However, even more noteworthy is the negative product placement for Harry Potter. Throughout the movie, there is a running joke that Justin Timberlake’s character, Dylan, used to be a huge nerd who was obsessed with Harry Potter. Which is also awfully convenient considering Harry Potter and the Deathly Hollows premiered just a week before Friends with Benefits. One of several instances poking fun at the movie:

[referring to the tattoo on his waistline of a small yellow lightning bolt]
Dylan: Check it.
Jamie: A lightning bolt?
Dylan: Eighteen. Wanted super powers.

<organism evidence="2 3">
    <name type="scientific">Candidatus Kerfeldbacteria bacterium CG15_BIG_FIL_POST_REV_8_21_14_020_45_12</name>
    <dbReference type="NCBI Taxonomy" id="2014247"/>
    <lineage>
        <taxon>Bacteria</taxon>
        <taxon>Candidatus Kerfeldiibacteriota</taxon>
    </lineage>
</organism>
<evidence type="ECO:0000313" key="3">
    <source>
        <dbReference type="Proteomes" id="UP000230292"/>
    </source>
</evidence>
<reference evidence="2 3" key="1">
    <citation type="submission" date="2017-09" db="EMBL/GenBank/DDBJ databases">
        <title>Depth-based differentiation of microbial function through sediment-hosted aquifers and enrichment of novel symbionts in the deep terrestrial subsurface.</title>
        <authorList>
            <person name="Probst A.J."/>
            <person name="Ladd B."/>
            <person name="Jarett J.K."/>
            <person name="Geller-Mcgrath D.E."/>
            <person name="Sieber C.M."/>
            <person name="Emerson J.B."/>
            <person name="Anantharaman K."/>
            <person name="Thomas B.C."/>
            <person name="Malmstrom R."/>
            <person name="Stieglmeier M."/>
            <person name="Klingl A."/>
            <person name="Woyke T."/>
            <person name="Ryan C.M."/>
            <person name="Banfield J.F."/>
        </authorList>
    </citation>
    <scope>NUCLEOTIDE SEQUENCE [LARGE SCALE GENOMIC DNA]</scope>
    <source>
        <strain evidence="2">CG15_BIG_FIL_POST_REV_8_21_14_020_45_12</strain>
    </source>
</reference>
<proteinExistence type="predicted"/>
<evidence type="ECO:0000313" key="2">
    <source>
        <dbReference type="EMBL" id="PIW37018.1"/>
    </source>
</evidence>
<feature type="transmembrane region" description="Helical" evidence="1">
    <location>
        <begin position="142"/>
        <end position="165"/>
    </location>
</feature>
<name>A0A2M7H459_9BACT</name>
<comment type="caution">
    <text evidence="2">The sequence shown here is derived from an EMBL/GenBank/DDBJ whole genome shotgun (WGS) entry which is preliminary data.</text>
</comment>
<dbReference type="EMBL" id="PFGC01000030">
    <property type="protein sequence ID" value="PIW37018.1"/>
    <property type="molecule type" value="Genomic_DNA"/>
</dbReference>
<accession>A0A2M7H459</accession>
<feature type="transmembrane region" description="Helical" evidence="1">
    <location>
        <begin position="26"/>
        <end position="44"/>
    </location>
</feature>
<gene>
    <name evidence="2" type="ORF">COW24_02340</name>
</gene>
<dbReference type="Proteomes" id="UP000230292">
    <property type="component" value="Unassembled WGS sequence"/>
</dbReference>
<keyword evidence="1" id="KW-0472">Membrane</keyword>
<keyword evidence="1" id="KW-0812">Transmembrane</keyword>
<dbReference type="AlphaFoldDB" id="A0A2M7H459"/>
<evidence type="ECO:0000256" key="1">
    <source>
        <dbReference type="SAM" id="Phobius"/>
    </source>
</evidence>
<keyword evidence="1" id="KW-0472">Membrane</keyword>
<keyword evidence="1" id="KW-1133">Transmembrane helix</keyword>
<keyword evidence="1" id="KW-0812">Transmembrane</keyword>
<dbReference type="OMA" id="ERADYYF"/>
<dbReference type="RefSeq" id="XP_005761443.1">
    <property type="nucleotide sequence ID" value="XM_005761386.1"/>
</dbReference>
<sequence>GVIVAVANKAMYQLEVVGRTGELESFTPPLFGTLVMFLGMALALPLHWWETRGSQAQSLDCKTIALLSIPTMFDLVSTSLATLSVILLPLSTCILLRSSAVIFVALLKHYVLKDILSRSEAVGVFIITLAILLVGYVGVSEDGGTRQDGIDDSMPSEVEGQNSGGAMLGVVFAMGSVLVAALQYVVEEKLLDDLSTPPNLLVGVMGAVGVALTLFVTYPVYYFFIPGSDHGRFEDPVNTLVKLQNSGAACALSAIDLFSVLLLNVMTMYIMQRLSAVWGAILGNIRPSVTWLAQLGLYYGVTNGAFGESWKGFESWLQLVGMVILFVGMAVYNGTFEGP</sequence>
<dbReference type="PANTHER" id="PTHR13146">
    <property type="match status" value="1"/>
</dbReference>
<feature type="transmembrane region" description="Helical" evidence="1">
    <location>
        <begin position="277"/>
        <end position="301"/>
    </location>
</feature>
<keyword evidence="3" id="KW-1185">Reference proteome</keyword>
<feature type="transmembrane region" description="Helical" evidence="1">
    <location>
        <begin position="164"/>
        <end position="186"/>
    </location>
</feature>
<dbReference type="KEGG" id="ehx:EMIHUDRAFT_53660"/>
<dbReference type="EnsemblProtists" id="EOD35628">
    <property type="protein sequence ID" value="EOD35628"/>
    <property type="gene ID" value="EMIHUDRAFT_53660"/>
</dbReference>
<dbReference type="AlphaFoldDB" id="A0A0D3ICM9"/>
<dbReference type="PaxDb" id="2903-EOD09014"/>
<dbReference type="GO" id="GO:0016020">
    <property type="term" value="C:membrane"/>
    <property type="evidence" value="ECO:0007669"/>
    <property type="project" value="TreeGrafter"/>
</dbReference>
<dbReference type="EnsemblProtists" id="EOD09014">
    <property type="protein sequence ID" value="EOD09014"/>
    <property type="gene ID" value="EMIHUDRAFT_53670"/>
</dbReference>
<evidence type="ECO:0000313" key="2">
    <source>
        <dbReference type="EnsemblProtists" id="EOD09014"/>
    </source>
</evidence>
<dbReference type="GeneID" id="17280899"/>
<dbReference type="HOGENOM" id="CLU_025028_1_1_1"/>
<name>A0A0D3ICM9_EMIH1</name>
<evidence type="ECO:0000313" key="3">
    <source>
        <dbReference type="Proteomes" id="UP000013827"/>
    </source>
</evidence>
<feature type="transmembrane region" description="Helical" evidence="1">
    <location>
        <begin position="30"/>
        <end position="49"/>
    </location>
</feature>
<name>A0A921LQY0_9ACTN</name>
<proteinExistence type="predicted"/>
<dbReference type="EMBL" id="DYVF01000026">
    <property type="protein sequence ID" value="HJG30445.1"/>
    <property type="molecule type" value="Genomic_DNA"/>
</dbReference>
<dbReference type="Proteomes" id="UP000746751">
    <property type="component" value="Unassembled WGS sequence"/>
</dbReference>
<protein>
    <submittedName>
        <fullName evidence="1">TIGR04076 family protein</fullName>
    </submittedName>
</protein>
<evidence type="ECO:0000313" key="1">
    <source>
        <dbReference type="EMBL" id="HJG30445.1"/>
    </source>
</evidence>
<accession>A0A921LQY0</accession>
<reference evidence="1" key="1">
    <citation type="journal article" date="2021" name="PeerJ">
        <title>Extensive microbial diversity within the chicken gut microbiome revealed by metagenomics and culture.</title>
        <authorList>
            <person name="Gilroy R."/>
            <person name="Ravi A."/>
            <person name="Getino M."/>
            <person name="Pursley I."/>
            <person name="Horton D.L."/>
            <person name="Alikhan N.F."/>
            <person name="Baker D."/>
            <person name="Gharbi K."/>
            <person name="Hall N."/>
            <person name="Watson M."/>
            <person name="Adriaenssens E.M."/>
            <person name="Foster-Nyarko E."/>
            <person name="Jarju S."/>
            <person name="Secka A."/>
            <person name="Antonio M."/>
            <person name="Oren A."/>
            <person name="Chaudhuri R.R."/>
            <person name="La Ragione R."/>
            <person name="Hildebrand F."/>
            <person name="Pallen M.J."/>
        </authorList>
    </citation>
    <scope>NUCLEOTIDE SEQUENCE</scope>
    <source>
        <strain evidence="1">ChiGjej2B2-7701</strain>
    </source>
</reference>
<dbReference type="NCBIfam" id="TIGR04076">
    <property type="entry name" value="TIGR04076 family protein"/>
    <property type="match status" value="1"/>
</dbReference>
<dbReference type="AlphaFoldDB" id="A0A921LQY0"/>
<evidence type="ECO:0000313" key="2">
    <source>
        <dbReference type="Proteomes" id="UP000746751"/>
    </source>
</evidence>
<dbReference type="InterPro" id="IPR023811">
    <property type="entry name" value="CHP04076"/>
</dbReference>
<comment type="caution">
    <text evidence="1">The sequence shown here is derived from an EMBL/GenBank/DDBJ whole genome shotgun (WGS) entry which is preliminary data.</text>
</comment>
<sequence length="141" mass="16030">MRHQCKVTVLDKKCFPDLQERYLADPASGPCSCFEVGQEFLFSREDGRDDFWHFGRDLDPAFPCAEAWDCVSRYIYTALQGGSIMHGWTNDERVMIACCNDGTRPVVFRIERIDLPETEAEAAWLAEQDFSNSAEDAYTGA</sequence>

Jamie: Yeah.
Dylan: I was a little into Harry Potter back then.
Jamie: Were you also gay back then?
Dylan: Harry Potter doesn’t make you gay!
Jamie: Okay.

Not that this had any effect on Harry Potter, considering the movie grossed 125 million in its opening weekend, while Friends with Benefits grossed a mere 18.5 million in its opening weekend.

We also can’t forget about the iPad Bible app reference; first because its just hilarious, and second because the rest of the movie was filled with Sony products, considering the movie was distributed by a company owned by Sony Entertainment. But it’s no surprise that Apple’s one product placement managed to trump Sony’s multiple attempts.

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Pottery Barn

Any Friends fans out there?

For those of you who are you, you may remember the episode “The One with the Apothecary Table.” Or, in other words, the episode about the Pottery Barn.